It is with a glad heart that today I finish off my series of posts about being an UnPublished Game Designer.
I hope that this has given you good for thought, and maybe even some ideas of your own on how you too can get started and maybe can go on to avoid the mistakes I have made and get to where you want to with much greater ease.
With today's post, it is my hope to discuss with you about how to end projects, about realising when you have reached as far as you can go and when it is time for something new.
Like many of you out there I have created a great number of game projects, the greatest of them all a game that I collaborated with my friend Tom on called Ring of Blood, a Fantasy themed Arena game with simple but elegant rules that made for a super fun game. Of course those rules were lost over time and the game is now just a fond memory.
There have been plenty of complex games, involving resource management and travel, simple card games a and countless amounts of homebrew house rules for existing games.
Every one of these projects had to come to an end at some point and as with all types of art knowing when to stop is just as important as how to start.
You see, to a lot of people, ending your work on a game is seen as a polar thing; either the game is finished, ready to ship and be played by the masses, or the game is a flop, it's never going to get finished and frankly even the creator (you) hates looking at it.
Now to most people the former is a positive experience, while the latter is negative, but allow me to spin it on it's head:
Your game is finished, you've created the next monopoly and are set to make millions from the licence alone! You've also finished something that you started as a hobby. Now you have to find something else to fill that time with (spending those millions maybe?)
The other side, your game never made it, you had some good ideas and some fun, but it just never manifested as a good, fun and marketable game. Well that's ok, because we can go back to basics, the theme, the narrative, and from there rebuild, start from almost scratch and carry on with what you enjoyed.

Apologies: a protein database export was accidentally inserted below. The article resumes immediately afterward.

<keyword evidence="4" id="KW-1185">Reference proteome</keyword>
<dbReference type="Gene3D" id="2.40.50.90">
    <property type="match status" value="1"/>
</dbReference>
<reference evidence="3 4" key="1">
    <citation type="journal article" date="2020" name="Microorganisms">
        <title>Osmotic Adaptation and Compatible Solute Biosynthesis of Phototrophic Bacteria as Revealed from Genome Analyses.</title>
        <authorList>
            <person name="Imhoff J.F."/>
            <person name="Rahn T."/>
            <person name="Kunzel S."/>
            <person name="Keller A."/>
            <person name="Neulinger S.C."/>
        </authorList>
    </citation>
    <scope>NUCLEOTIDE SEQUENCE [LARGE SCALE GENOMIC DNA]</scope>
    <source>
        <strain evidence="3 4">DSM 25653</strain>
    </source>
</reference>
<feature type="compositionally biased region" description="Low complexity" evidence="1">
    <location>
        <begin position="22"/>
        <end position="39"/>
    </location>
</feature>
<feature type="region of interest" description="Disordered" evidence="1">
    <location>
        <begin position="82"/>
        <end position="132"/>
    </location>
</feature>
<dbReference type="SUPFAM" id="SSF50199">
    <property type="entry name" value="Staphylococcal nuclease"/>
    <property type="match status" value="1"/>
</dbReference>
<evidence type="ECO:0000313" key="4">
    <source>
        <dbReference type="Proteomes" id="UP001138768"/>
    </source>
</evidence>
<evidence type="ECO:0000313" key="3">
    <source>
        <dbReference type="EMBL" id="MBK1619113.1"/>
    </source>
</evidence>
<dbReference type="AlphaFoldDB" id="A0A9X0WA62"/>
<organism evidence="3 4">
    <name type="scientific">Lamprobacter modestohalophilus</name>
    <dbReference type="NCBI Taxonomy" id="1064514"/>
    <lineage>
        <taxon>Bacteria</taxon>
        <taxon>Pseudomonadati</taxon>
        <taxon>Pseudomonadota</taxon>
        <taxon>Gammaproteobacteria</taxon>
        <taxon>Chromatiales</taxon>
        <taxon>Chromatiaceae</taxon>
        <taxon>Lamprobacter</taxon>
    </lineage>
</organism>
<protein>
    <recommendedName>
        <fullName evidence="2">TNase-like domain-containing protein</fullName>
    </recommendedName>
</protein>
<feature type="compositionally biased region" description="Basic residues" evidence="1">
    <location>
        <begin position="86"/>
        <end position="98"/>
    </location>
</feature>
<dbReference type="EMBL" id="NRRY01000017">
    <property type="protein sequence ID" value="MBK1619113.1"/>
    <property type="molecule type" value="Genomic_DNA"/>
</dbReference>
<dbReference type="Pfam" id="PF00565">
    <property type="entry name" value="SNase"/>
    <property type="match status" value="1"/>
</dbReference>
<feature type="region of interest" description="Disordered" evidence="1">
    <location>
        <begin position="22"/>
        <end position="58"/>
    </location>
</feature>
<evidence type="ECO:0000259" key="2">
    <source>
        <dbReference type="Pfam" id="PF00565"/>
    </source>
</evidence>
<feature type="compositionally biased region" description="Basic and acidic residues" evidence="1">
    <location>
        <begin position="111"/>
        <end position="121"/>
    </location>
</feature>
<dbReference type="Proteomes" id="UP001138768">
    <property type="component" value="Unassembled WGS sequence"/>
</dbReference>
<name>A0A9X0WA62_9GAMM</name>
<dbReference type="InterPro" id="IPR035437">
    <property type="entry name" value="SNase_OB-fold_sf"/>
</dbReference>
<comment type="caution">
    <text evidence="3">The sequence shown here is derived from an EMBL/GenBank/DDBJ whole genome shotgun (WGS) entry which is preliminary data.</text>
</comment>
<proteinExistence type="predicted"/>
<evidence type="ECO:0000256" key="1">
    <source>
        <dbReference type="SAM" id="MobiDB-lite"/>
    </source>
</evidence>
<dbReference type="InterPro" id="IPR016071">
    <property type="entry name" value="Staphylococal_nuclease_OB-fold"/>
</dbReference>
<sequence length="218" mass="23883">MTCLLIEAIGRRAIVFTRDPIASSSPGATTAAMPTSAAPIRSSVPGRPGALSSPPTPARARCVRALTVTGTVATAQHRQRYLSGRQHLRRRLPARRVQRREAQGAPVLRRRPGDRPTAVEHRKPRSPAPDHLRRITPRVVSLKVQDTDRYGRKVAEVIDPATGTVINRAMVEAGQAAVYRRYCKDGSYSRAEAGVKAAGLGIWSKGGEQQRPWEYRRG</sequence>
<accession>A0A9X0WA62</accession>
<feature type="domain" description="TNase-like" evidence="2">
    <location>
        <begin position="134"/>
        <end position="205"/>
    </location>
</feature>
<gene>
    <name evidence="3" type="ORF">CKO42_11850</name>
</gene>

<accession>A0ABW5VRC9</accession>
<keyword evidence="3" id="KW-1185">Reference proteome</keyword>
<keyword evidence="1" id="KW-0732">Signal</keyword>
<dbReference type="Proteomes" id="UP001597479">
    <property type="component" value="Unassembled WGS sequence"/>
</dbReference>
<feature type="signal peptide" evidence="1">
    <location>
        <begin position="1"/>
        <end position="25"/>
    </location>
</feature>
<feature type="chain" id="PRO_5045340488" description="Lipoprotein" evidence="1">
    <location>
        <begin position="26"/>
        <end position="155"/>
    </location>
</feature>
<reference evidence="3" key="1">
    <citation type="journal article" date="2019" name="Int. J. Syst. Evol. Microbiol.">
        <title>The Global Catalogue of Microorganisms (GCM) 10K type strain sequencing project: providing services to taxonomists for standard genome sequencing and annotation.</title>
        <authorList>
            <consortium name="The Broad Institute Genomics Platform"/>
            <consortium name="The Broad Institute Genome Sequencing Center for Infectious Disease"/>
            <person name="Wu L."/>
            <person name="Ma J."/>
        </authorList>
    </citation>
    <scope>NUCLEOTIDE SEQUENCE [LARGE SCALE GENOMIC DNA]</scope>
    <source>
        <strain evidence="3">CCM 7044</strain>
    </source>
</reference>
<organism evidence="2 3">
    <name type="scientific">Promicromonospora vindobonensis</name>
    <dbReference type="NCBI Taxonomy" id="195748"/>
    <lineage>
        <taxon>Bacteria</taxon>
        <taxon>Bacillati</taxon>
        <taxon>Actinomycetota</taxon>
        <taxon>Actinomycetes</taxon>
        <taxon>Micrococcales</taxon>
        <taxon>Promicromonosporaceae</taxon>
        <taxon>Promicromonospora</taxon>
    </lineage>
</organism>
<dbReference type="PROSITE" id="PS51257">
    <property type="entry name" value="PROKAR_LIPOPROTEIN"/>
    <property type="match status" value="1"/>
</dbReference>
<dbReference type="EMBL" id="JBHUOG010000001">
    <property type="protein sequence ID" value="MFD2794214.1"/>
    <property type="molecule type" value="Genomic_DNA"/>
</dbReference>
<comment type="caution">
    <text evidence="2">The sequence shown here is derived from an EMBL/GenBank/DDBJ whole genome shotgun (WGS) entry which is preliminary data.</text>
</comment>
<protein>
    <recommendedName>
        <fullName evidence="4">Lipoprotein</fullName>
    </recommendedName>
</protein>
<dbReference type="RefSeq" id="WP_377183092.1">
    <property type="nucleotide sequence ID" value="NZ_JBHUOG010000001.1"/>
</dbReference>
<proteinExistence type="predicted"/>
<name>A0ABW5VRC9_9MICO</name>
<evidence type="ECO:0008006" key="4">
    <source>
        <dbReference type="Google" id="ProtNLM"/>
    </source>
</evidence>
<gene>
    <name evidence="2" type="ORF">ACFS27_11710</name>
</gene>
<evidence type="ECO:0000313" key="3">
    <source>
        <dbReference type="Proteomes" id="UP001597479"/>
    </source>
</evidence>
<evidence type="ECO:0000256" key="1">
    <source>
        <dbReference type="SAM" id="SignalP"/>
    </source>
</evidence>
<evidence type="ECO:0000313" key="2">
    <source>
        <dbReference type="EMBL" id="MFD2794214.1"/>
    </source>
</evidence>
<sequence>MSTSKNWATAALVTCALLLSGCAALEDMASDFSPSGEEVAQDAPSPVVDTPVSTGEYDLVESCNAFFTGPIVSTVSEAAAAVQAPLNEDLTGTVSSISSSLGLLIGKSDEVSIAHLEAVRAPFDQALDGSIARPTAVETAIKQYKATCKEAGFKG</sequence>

What if the reason you stopped was boredom?
Simple! Just isolate what it was that bored you and don't make that mistake again.
At every stage of this process I've commented on how this is a hobby and if that is not the reason you are doing this, then reading these posts will do nothing for you, chances are they will only infuriate you instead.
So have I made mistakes with my games?
Have I wished I'd done things differently and gone back and done just that?
Have I destroyed all remnants of a game in a nerd rage, the mere mention of the game causing bile spewing and vitriol?
More times than I can imagine!
Do I regret any of the time spent working on those games? Not a second!
At every stage of creating these games I have learned something, and the only reason I am confident enough to put myself out there as much as I am now (and I still have a long way to go) is because I have learned from every single game I've worked on in the past and put those lessons into practice.
So as we leave these posts, I have to raise where I see CRYPTS: A Weird West Dungeon Crawler going.
Will it be the next box office smash, or end up a small .zip file somewhere on the net, drifting in the place where forgotten games go to die?
Honestly? I don't know.
I'd love it if the game was enjoyed by others, but as a self pessimist I am aware that the chances are stacked against, but isn't that what makes us human? To see the odds are bad, that the chances of success are minimal and yet we still try anyway; for the thrill, the learning and the fun of it!
On that note I wish you all good luck in your endeavours, that you stay safe and that with hope, I'll see you Cryptside sometime.
- Your friendly neighbourhood Doctor Loxley